WIN Chadha is a pale shadow of the man he once was. Four years after his wife died of liver cancer, he has peered several times over the brink and seen death. His catalogue of illnesses abounds with danger words like diabetes, high blood pressure, prostate problems, water retention, cardiac complications and breathing troubles. His daily dose comprises 25 tablets and capsules a day; a standby doctor and a nurse stay by his side 24 hours a day. Illness, however, does not prevent him from working painstakingly at his memoirs, which will probably be titled Win the Day, an apt reflection of his determination to win at any cost. There is anger in his glazed and tired eyes. The CBI disclosures that Mrs Kanta Chadha (deceased) and his son Harsh Chadha also figured as beneficiaries in the Bofors gun deal have stung Chadha to the quick.
And all his pent-up frustrations of the past eight years in exile have surfaced to the fore. He emphatically denies any involvement of his wife and son that the papers received from the Swiss authorities suggest. "I openly challenge the CBI to produce before the press and public one document showing their signature, one sliver of proof that they received anything or were remotely involved in the Bofors deal." Chadha goes on to say that so far the CBI has just made a statement to the media but produced no concrete evidence to prove it. "They say the encodings of the papers have brought them to this conclusion. So why don't they share with the public how they went about it? You can't destroy people and refuse to show evidence to substantiate it. I read in the Indian papers that these documents contain this information. Now, I am saying they do not contain anything of the sort. Very simply, prove me wrong. My wife is dead. Isn't it bad enough that the Indian Government deliberately thwarted my efforts to be with her in the US during her final moments.
Now they have to desecrate her memory. This I will fight, her honour is now more sacred to me than my life." Chadha has frequently alleged that his passport was impounded illegally, revoked without due process and that even the US authorities were pressured into refusing him entry. He insists his wife died as much of liver cancer as she did from a broken will to live when she heard her husband would not come to the US. Indeed, Kanta Chadha took a turn for the worse and died on July 10, 1993, two days after the Indian Consulate in Dubai rejected a weeping Win Chadha's plea for a passport.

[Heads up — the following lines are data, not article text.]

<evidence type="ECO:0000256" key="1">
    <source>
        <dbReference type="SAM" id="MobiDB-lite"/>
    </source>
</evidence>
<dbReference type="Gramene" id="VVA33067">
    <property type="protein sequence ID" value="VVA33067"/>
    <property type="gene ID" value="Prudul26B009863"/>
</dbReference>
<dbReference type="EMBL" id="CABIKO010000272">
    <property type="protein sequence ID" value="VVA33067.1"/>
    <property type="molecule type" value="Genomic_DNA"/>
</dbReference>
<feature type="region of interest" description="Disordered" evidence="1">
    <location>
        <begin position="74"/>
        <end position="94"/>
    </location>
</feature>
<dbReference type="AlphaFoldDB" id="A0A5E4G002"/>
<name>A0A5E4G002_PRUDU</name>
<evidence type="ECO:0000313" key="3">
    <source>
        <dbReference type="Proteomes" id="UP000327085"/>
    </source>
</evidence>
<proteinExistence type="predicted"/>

Does his challenge to the CBI over his wife and son indicate that he alone might be involved? Says Chadha: "It is sub judice, so I cannot say anything. Let the public realise that if there are two lies, why not a third. In the fullness of time even that will be proven, I am so confident of it." Asked if he would still take a risk and challenge the CBI if it produced documents to show the involvement of his family members and indict him, Chadha is adamant. "Yes, there is no risk, there is no paper, nothing signed by them, no account, no monies, nothing," he says.
Chadha is clearly seeking a catharsis. His anger and resentment at the death of his wife and his inability to attend her last rites in the US and India is thinly concealed. Badly affected when his wife died, Chadha's extrovert lifestyle has undergone a seachange. The only concession to afflu-ence is a BMW 750. His five-bedroom home on the 26th floor of the Hyatt Galleria is tastefully underdone. A garlanded photograph of his wife Kanta is the most noticeable appointment in the house. Jars, bottles and little containers on his sideboard give the impression of an in-house pharmacy. A sparsely-furnished anteroom serves as his office. There are newspaper cuttings in files in a credenza and one phone. His 21-inch colour TV is six years old; the stack of Newstrack videos and the sweep of eclectic books reflect little of his personality.
He spends most of time on physiotherapy, adhering to strict diet regulations, and endless calculations of his calorie intake. He watches very little TV, has few visitors but likes to keep in touch with the outside world via the telephone. Chadha does not smoke and is occasionally allowed a therapeutic peg of scotch. He is clearly a man into renunciation, a little lost and a trifle lonely. Perhaps two video tapes that occupy pride of place next to his small video player tell the story most eloquently. They are 20-minute visuals of his farmhouse outside Delhi and of his house in the Shantiniketan colony of south Delhi.
His daily routine comprises an early morning breakfast of warm porridge, grapefruit and a slice of toast. After which the man who was presumably the lead player of the Bofors saga pores over a dozen newspapers and gets down to writing and rewriting his memoirs. Fatigue sets in early and his naps before and after lunch are becoming more frequent. The only company he keeps is his staff comprising a social secretary, a nurse and a maid. He takes an occasional walk in the evenings. The old Chadha surfaces now and then, as he regales friends with interesting anecdotes from his past. Chadha wants to come home and has petitioned several prime ministers to guarantee his personal safety. He says he has never received any answers. And so, for the moment, he pursues a singular aim...to clear the slur on his wife's name.